As discussed in our newsletter Cyber Security Law in China – At Long Last!, China's Cyber Security Law was passed on 7 November 2016 and will come into effect on 1 June 2017. However, there are a number of much needed clarifications on some of the provisions. One of the areas of much interest and concern for international businesses operating in China is whether the requirements relevant to operators of "critical information infrastructure" ("CII") will be applicable to them. The key determining factor is the definition of CII.

It is much anticipated that some guidance will be found in the Critical Information Infrastructure Security Regulation ("CII Regulation") which was put forward on the legislative agenda of the State Council in March 2016, even before the Cyber Security Law was passed. This CII Regulation is high on the agenda of the State Council and is expected to be passed this year, before the Cyber Security Law comes into force.

In the meantime, China's Internet Information Office published a National Cyber Security Strategy on 27 December 2016. Until the CII Regulation comes into force, this is perhaps the first piece of policy document since the Cyber Security Law was enacted which provides some further elaboration on the definition and scope of CII under the Cyber Security Law.

What does the Cyber Security Strategy say about CII?

1. General principle The Cyber Security Strategy similarly sets out the general principle set out in the Cyber Security Law, which is that a CII is an information infrastructure which relates to national security, national economy and people's livelihood and, if destroyed or if its functionality is lost, or if data is leaked data is leaked, will seriously damage national security and public interests. This general principle however gives little practical guidance to businesses as, in the first place, most online information platforms and online transaction websites for example would relate to people's livelihood and the national economy, and further, what amounts to "serious damage to national security and public interests" is a matter which is not measurable and may be subjective.

2. Non-exhaustive list of selected industries As with the Cyber Security Law, the Cyber Security Strategy further provides a non-exhaustive list of selected industries that the authorities consider would be regarded as CII.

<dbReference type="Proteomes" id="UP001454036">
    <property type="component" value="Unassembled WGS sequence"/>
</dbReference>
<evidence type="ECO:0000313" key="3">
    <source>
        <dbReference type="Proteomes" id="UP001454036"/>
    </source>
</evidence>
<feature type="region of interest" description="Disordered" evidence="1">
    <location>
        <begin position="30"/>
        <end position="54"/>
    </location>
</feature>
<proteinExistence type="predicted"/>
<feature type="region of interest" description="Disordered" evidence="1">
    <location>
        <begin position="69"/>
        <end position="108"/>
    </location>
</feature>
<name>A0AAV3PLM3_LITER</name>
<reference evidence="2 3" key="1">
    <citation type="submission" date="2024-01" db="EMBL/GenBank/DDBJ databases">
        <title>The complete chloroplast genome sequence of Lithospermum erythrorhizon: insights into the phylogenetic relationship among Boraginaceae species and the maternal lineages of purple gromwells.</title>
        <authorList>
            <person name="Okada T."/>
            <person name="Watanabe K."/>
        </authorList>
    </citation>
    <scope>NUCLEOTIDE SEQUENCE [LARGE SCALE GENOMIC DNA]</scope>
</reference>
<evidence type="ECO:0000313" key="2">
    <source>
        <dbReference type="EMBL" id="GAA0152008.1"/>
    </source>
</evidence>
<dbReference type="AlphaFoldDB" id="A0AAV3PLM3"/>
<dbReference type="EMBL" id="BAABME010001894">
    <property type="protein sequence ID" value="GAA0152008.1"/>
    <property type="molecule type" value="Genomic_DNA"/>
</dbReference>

Whilst the Cyber Security Law lists out industries such as public communications and information service, energy, transport, water conservancy, finance, public services and e-government affairs, the Cyber Security Strategy provides for the following interesting differences:

• additional industries are included: education, scientific research, industry and manufacturing, medical and health, and social security; and

• instead of referring to "public communications and information service" set out in the Cyber Security Law, the Cyber Security Strategy more specifically refers to public telecommunications, radio and television transmission, and further includes "important Internet application systems" as a new category.

To those who are familiar with earlier drafts of the Cyber Security Law, the provisions in the Cyber Security Strategy on the definition of CII do not appear surprising. For example, medical and health, and social security were previously included in the definition of CII in the first draft of the Cyber Security Law. Further, the inclusion of the reference to "important Internet application systems" appears similar to one of the draft definitions of CII which included "networks and systems owned or managed by network service providers with numerous users". Whether this is intended to catch Internet apps with numerous users, or with large transaction volume, or other criteria for determining their "importance", is still unclear.

As discussed in our earlier newsletter, one of the key implications of a system being regarded as a CII is that personal information and "important data" collected or generated by such system must be stored in China. If for business reasons, such information needs to be provided offshore, then the export will be subject to security examination. However, the Cyber Security Strategy does not give any further guidance on what may constitute "important data" and offers no further elaboration on what the security examination may involve.

More to come?

Whilst the Cyber Security Strategy sets out some important overall principles and strategies relating to cyberspace security, it perhaps creates more questions than answers for businesses who are concerned about whether they may be regarded as CII operators under the Cyber Security Law. As the date of implementation of the Cyber Security Law draws near, we await with much eagerness the passing of the CII Regulation which will hopefully provide further guidance.